I’M TO say the season of films, that is the 48th International Film Festival of India is here once more and if you want to go see films morning, noon and night you may register yourself as delegate quickly for after November 15 you’ll be charged `300 extra on the present `1,000 delegate fee! Or so my ESG friend Vrundawan tells me. IFFI website is www.iffigoa.org. Don’t know about you but I always look forward to escaping from grim reality in the filmi duniya; not really, the best of films are no fleeting wild escapade but a timeless sublime education and adventure in how we may be sensitive towards not just one’s own but also other people’s life and times.
Always support small causes no matter how unpopular my dears, for need is greatest there. I believe in keeping opposition, defiance, the other side of the picture alive and kicking for primary inherent values — for the sake of real democratic progress and development. The small folk count more. Big, bigger, biggest is not necessarily best for you and me and Mother Earth.
WHICH reminds me I caught some memorable films at the 9th Festival de Cinema Lusophone (part of the 9th Semana da Cultura Indo-Portuguesa events organized by Consul General of Portugal in Goa in association with the ESG) from Sept 22 to 24, 2017, at the Maquinez Palace in Panaji.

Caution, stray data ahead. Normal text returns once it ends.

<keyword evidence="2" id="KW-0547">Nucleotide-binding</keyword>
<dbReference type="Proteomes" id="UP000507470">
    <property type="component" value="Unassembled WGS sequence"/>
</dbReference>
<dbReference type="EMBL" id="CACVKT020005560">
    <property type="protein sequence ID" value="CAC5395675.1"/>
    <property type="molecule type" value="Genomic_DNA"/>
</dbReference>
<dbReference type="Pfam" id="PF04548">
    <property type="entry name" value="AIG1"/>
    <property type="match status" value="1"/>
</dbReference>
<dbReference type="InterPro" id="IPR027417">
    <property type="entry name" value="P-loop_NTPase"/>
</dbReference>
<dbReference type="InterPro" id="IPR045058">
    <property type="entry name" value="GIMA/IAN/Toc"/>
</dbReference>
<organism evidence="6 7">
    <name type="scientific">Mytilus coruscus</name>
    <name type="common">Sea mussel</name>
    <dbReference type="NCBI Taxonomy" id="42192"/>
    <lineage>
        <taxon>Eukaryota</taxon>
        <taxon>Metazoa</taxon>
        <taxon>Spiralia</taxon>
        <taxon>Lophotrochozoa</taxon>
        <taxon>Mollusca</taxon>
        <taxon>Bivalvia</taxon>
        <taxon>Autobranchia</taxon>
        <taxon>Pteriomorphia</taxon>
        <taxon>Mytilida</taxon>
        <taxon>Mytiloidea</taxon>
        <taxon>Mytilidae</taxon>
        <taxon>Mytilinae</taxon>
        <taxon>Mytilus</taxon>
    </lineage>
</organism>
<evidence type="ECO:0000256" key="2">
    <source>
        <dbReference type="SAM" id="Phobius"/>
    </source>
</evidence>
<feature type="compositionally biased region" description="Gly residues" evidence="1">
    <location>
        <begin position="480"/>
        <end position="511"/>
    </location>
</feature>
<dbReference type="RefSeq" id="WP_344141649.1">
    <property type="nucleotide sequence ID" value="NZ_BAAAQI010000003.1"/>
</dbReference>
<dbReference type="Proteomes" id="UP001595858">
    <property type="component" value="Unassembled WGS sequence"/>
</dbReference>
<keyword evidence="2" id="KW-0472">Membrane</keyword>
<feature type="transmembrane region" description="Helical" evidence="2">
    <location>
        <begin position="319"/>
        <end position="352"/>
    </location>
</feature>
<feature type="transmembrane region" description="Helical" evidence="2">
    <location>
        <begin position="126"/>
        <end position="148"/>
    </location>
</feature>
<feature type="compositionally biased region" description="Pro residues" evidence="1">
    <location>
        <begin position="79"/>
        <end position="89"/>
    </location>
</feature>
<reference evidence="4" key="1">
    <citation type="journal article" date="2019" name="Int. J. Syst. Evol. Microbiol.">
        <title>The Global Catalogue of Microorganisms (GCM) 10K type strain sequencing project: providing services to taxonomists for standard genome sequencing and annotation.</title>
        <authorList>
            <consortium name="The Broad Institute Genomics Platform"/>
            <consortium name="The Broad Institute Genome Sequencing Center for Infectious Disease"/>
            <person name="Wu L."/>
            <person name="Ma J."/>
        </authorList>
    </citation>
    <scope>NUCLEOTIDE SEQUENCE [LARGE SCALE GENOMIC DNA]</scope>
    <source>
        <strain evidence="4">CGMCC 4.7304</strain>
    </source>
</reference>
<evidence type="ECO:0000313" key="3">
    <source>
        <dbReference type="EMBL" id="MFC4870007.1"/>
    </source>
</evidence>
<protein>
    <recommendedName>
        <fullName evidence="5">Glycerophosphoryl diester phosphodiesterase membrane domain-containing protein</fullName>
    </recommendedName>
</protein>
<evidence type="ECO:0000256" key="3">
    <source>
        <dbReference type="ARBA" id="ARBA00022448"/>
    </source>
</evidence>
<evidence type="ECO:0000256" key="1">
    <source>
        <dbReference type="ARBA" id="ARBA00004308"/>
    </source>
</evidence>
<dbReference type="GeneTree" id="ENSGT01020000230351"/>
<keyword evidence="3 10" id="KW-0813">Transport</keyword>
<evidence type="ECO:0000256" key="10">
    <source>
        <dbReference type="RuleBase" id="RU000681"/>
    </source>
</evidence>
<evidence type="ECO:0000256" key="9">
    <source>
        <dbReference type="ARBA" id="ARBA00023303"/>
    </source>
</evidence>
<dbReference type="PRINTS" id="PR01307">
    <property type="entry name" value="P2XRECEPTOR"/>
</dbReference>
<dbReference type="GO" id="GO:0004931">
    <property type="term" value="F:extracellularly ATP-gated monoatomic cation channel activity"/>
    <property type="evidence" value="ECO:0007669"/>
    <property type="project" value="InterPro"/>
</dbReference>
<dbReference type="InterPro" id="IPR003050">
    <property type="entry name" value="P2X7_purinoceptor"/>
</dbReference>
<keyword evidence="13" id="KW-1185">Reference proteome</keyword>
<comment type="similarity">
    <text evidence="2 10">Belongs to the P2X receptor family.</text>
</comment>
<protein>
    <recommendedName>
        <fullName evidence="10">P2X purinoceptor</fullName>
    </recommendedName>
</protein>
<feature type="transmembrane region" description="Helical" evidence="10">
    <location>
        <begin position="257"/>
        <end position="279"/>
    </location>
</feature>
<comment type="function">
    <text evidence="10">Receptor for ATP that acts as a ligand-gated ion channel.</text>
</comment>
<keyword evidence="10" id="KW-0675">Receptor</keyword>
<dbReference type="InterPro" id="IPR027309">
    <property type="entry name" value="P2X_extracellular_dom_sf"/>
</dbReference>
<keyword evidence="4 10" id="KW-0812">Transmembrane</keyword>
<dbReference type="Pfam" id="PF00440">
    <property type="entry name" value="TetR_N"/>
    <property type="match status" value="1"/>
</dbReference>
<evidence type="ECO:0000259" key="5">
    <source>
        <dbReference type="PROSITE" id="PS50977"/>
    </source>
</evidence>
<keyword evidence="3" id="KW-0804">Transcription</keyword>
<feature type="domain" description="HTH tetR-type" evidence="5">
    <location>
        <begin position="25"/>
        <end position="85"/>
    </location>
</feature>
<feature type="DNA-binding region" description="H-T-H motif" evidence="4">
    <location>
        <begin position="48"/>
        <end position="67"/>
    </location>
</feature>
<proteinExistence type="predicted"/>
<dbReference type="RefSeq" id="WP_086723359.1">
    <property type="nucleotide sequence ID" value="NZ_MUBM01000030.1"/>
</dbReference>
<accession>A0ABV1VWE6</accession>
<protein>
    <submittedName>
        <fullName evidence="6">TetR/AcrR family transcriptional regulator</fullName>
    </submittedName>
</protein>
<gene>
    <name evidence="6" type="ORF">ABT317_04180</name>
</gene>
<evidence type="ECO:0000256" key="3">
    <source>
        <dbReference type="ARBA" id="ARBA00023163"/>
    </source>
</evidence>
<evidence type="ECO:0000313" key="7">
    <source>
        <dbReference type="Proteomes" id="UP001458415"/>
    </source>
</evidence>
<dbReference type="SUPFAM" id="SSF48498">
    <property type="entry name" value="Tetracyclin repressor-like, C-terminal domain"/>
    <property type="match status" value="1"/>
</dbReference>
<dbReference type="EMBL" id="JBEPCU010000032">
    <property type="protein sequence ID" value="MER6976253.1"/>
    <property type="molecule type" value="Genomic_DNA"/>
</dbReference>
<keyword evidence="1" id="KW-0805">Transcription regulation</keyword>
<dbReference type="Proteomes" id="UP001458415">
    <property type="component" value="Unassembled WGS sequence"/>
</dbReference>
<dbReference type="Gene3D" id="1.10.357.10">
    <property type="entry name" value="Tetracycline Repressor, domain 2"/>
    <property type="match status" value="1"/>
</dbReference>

Namely, Comboio Noturno para Lisboa (`Night Train to Lisbon’ directed by Bille August), A Tempestade da Terra (`Earth Storm’ directed by Fernando d’Almeida e Silva), Sem Sombra de Pecado (`No Trace of Sin’ directed by Jose Fonseca e Costa) and A Ilha dos Caes (`The Island of Dogs’ directed by Jorge Antonio).
I like what the genial new consul-general of Portugal in Goa, Dr Azevedo, said at the film festival’s inaugural ceremony and that is Portugal and Goa are related by history and have much in common, we must look ahead with a mission to solve people’s problems, that is the challenge. He said, “Two words are important for me. Heritage means our blood, roots, culture, family and nation…and there is knowledge, which offers ways or tools at our disposal to improve our present and future…” Wise words, indeed.
As for the films if you want to get an idea of life and times in Portugal’s other erstwhile colonies in Africa, like Mozambique and Angola…past and present, see this cache of films, they’re eye-openers.
Offering amazing insight into the sins of colonial power, arrogance, poignant relationships and bitter revolutions (external and internal) which leave everyone marked forever in time past, present and future.
On that note it’s avjo, poiteverem, selamat datang, au revoir, arrivedecci and vachun yeta here for now!
— Mme Butterfly